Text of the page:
Sehlen, Susanne; Song, R.; Fahmüller, H.; Herschbach, P.; Lenk, M.; Hollenhorst, H.; Schymura, B.; Aydemir, U.; Dühmke, Eckhart
Coping of cancer patients during and after radiotherapy - a follow-up of 2 years.
In: Onkologie, No. 6: pp. 557-563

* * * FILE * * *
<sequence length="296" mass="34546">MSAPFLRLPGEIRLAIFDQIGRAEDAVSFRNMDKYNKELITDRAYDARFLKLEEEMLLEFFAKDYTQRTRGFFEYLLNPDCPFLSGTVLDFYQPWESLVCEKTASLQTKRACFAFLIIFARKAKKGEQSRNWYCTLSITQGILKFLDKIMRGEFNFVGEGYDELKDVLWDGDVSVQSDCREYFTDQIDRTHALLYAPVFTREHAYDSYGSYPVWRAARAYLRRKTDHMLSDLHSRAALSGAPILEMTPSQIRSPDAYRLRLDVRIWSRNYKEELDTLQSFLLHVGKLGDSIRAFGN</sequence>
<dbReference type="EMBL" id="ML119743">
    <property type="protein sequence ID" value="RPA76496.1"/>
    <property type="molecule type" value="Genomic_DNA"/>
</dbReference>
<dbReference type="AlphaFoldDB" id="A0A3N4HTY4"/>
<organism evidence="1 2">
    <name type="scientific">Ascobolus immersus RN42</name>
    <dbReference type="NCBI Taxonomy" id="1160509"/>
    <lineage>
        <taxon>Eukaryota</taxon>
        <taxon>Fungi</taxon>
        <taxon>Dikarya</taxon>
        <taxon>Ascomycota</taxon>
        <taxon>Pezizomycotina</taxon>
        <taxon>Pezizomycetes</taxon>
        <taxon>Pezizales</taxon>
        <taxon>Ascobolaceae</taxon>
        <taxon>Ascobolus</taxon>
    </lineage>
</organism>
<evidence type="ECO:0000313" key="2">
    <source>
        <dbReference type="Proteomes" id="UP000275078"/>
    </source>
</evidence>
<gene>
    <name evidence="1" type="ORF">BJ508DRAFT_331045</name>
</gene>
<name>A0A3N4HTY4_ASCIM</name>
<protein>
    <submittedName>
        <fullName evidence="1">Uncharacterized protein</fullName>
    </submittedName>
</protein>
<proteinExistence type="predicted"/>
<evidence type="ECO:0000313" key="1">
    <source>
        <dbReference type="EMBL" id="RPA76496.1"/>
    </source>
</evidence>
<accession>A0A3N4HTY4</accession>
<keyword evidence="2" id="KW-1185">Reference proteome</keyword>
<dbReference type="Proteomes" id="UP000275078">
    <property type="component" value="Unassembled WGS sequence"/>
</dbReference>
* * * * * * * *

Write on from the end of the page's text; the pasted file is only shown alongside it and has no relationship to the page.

Aim: We wanted to understand coping strategies specific to different phases up to two years after radiotherapy, to identify patients who are at higher risk of mood disturbances and to characterise the association between coping strategies and psychosocial adaptation. Patients and Methods: From 1997 to 2001, 2,169 patients with different diagnoses were screened (27.8% refused to participate). Data of 276 patients from the beginning of radiotherapy (ti1) and 5 follow-up investigations (ti6/2 years) could be analysed. With the FKV ( Freiburg Questionnaire Coping with Disease) cancer-specific coping aspects were assessed. The association between coping styles and psychosocial adaptation was evaluated using the Questionnaire on Stress in Cancer Patients (QSC) and the questionnaire on Functional Assessment of Cancer Treatment (FACT-G). Results: `Active problem-orientated' coping and `distractions' are the most important coping strategies. Only `active problem-orientated' and `depressive' coping showed a significant decrease. We observed higher means on the scales of the FKV in women. Marital status ( single, married, divorced/widowed) had a significant influence on active problem-orientated coping and spirituality. Age, children, education, T/M status and curative/ palliative intention of treatment had no influence on coping styles. Breast cancer patients and lymphoma patients demonstrated the highest use of coping strategies after radiotherapy with a significant decrease of `active problem-orientated coping'. Depressive coping and minimizing importance at ti1 were associated with high psychosocial distress and low quality of life (QoL) at ti6. Conclusion: The correlation of coping mechanisms at the beginning of radiotherapy with low QoL and high psychosocial stress at 2 years could help to identify patients at risk for low psychosocial adaptation. Psychooncologically trained teams of physicians would best correspond to this profile of needs and would contribute significantly to an ameliorated adaptation of patients to cancer which could lead to higher life satisfaction.